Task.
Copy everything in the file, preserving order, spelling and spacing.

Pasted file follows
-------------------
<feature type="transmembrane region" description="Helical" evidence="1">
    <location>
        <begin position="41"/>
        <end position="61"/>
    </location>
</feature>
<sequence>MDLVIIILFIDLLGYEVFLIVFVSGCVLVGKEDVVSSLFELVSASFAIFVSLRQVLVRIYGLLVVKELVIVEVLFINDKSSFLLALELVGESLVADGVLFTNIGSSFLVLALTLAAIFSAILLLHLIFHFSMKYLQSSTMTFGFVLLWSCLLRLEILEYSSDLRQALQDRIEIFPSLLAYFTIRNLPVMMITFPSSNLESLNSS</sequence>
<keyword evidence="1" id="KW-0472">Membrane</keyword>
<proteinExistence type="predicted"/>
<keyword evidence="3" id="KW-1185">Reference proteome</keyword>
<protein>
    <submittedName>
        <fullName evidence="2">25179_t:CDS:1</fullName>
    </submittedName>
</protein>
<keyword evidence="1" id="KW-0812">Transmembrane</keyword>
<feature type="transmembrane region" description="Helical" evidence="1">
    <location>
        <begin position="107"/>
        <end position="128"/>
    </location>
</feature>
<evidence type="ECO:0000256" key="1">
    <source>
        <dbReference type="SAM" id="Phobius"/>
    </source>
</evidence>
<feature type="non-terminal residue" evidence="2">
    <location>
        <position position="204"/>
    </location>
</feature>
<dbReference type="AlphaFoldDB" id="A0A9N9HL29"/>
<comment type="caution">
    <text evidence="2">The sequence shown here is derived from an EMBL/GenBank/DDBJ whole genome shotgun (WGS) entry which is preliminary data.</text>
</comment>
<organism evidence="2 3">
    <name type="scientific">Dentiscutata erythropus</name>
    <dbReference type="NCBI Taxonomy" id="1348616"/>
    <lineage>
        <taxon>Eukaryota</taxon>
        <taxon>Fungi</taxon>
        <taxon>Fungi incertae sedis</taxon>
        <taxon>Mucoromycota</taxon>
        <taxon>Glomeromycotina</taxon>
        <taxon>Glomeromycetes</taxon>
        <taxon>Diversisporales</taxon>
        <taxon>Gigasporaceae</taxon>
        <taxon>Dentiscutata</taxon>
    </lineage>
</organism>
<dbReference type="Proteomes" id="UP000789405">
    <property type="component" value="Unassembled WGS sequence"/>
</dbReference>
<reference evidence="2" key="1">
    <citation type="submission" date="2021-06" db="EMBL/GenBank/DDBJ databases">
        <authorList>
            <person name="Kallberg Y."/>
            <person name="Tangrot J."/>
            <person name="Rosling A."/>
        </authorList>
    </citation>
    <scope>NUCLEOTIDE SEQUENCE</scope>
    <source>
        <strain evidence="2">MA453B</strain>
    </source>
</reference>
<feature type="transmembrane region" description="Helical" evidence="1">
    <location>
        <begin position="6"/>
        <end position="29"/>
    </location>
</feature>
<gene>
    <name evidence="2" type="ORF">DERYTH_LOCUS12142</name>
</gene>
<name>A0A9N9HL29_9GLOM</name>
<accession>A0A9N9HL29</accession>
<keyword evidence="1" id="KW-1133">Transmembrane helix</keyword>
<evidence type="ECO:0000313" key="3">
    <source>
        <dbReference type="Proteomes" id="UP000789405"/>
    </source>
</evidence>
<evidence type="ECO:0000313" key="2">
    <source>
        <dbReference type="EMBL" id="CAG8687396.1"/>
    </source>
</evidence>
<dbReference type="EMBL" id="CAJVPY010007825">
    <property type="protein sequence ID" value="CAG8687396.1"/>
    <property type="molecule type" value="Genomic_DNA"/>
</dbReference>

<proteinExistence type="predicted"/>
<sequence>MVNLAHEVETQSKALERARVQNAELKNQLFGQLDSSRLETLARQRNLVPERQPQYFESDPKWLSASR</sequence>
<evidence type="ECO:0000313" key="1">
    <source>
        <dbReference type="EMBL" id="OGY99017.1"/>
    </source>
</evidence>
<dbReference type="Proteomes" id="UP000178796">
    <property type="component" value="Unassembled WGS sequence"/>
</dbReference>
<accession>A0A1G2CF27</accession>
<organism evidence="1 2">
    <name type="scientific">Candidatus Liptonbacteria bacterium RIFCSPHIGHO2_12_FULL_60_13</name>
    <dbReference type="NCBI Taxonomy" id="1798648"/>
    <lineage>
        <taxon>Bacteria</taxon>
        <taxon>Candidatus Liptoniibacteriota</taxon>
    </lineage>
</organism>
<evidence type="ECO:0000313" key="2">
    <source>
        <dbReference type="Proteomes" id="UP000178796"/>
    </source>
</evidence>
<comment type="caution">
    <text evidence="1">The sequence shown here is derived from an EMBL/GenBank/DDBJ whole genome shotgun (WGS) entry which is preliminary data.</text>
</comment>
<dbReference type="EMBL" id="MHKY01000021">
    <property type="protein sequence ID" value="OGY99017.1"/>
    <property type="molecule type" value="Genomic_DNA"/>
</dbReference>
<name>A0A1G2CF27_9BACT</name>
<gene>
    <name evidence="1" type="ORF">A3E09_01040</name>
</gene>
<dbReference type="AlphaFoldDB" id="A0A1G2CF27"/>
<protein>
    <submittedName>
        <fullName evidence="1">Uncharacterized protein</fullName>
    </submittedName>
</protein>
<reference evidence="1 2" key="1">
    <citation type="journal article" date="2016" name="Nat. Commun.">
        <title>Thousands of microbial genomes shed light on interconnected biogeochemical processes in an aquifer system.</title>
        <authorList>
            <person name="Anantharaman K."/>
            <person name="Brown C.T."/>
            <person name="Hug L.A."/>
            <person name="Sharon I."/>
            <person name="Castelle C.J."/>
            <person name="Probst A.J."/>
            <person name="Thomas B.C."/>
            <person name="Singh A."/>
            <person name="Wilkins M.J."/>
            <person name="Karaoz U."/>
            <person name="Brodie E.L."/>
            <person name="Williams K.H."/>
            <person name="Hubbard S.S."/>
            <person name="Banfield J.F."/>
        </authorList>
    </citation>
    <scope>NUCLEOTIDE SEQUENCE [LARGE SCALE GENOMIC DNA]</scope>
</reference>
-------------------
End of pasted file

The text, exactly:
<feature type="transmembrane region" description="Helical" evidence="1">
    <location>
        <begin position="41"/>
        <end position="61"/>
    </location>
</feature>
<sequence>MDLVIIILFIDLLGYEVFLIVFVSGCVLVGKEDVVSSLFELVSASFAIFVSLRQVLVRIYGLLVVKELVIVEVLFINDKSSFLLALELVGESLVADGVLFTNIGSSFLVLALTLAAIFSAILLLHLIFHFSMKYLQSSTMTFGFVLLWSCLLRLEILEYSSDLRQALQDRIEIFPSLLAYFTIRNLPVMMITFPSSNLESLNSS</sequence>
<keyword evidence="1" id="KW-0472">Membrane</keyword>
<proteinExistence type="predicted"/>
<keyword evidence="3" id="KW-1185">Reference proteome</keyword>
<protein>
    <submittedName>
        <fullName evidence="2">25179_t:CDS:1</fullName>
    </submittedName>
</protein>
<keyword evidence="1" id="KW-0812">Transmembrane</keyword>
<feature type="transmembrane region" description="Helical" evidence="1">
    <location>
        <begin position="107"/>
        <end position="128"/>
    </location>
</feature>
<evidence type="ECO:0000256" key="1">
    <source>
        <dbReference type="SAM" id="Phobius"/>
    </source>
</evidence>
<feature type="non-terminal residue" evidence="2">
    <location>
        <position position="204"/>
    </location>
</feature>
<dbReference type="AlphaFoldDB" id="A0A9N9HL29"/>
<comment type="caution">
    <text evidence="2">The sequence shown here is derived from an EMBL/GenBank/DDBJ whole genome shotgun (WGS) entry which is preliminary data.</text>
</comment>
<organism evidence="2 3">
    <name type="scientific">Dentiscutata erythropus</name>
    <dbReference type="NCBI Taxonomy" id="1348616"/>
    <lineage>
        <taxon>Eukaryota</taxon>
        <taxon>Fungi</taxon>
        <taxon>Fungi incertae sedis</taxon>
        <taxon>Mucoromycota</taxon>
        <taxon>Glomeromycotina</taxon>
        <taxon>Glomeromycetes</taxon>
        <taxon>Diversisporales</taxon>
        <taxon>Gigasporaceae</taxon>
        <taxon>Dentiscutata</taxon>
    </lineage>
</organism>
<dbReference type="Proteomes" id="UP000789405">
    <property type="component" value="Unassembled WGS sequence"/>
</dbReference>
<reference evidence="2" key="1">
    <citation type="submission" date="2021-06" db="EMBL/GenBank/DDBJ databases">
        <authorList>
            <person name="Kallberg Y."/>
            <person name="Tangrot J."/>
            <person name="Rosling A."/>
        </authorList>
    </citation>
    <scope>NUCLEOTIDE SEQUENCE</scope>
    <source>
        <strain evidence="2">MA453B</strain>
    </source>
</reference>
<feature type="transmembrane region" description="Helical" evidence="1">
    <location>
        <begin position="6"/>
        <end position="29"/>
    </location>
</feature>
<gene>
    <name evidence="2" type="ORF">DERYTH_LOCUS12142</name>
</gene>
<name>A0A9N9HL29_9GLOM</name>
<accession>A0A9N9HL29</accession>
<keyword evidence="1" id="KW-1133">Transmembrane helix</keyword>
<evidence type="ECO:0000313" key="3">
    <source>
        <dbReference type="Proteomes" id="UP000789405"/>
    </source>
</evidence>
<evidence type="ECO:0000313" key="2">
    <source>
        <dbReference type="EMBL" id="CAG8687396.1"/>
    </source>
</evidence>
<dbReference type="EMBL" id="CAJVPY010007825">
    <property type="protein sequence ID" value="CAG8687396.1"/>
    <property type="molecule type" value="Genomic_DNA"/>
</dbReference>

<proteinExistence type="predicted"/>
<sequence>MVNLAHEVETQSKALERARVQNAELKNQLFGQLDSSRLETLARQRNLVPERQPQYFESDPKWLSASR</sequence>
<evidence type="ECO:0000313" key="1">
    <source>
        <dbReference type="EMBL" id="OGY99017.1"/>
    </source>
</evidence>
<dbReference type="Proteomes" id="UP000178796">
    <property type="component" value="Unassembled WGS sequence"/>
</dbReference>
<accession>A0A1G2CF27</accession>
<organism evidence="1 2">
    <name type="scientific">Candidatus Liptonbacteria bacterium RIFCSPHIGHO2_12_FULL_60_13</name>
    <dbReference type="NCBI Taxonomy" id="1798648"/>
    <lineage>
        <taxon>Bacteria</taxon>
        <taxon>Candidatus Liptoniibacteriota</taxon>
    </lineage>
</organism>
<evidence type="ECO:0000313" key="2">
    <source>
        <dbReference type="Proteomes" id="UP000178796"/>
    </source>
</evidence>
<comment type="caution">
    <text evidence="1">The sequence shown here is derived from an EMBL/GenBank/DDBJ whole genome shotgun (WGS) entry which is preliminary data.</text>
</comment>
<dbReference type="EMBL" id="MHKY01000021">
    <property type="protein sequence ID" value="OGY99017.1"/>
    <property type="molecule type" value="Genomic_DNA"/>
</dbReference>
<name>A0A1G2CF27_9BACT</name>
<gene>
    <name evidence="1" type="ORF">A3E09_01040</name>
</gene>
<dbReference type="AlphaFoldDB" id="A0A1G2CF27"/>
<protein>
    <submittedName>
        <fullName evidence="1">Uncharacterized protein</fullName>
    </submittedName>
</protein>
<reference evidence="1 2" key="1">
    <citation type="journal article" date="2016" name="Nat. Commun.">
        <title>Thousands of microbial genomes shed light on interconnected biogeochemical processes in an aquifer system.</title>
        <authorList>
            <person name="Anantharaman K."/>
            <person name="Brown C.T."/>
            <person name="Hug L.A."/>
            <person name="Sharon I."/>
            <person name="Castelle C.J."/>
            <person name="Probst A.J."/>
            <person name="Thomas B.C."/>
            <person name="Singh A."/>
            <person name="Wilkins M.J."/>
            <person name="Karaoz U."/>
            <person name="Brodie E.L."/>
            <person name="Williams K.H."/>
            <person name="Hubbard S.S."/>
            <person name="Banfield J.F."/>
        </authorList>
    </citation>
    <scope>NUCLEOTIDE SEQUENCE [LARGE SCALE GENOMIC DNA]</scope>
</reference>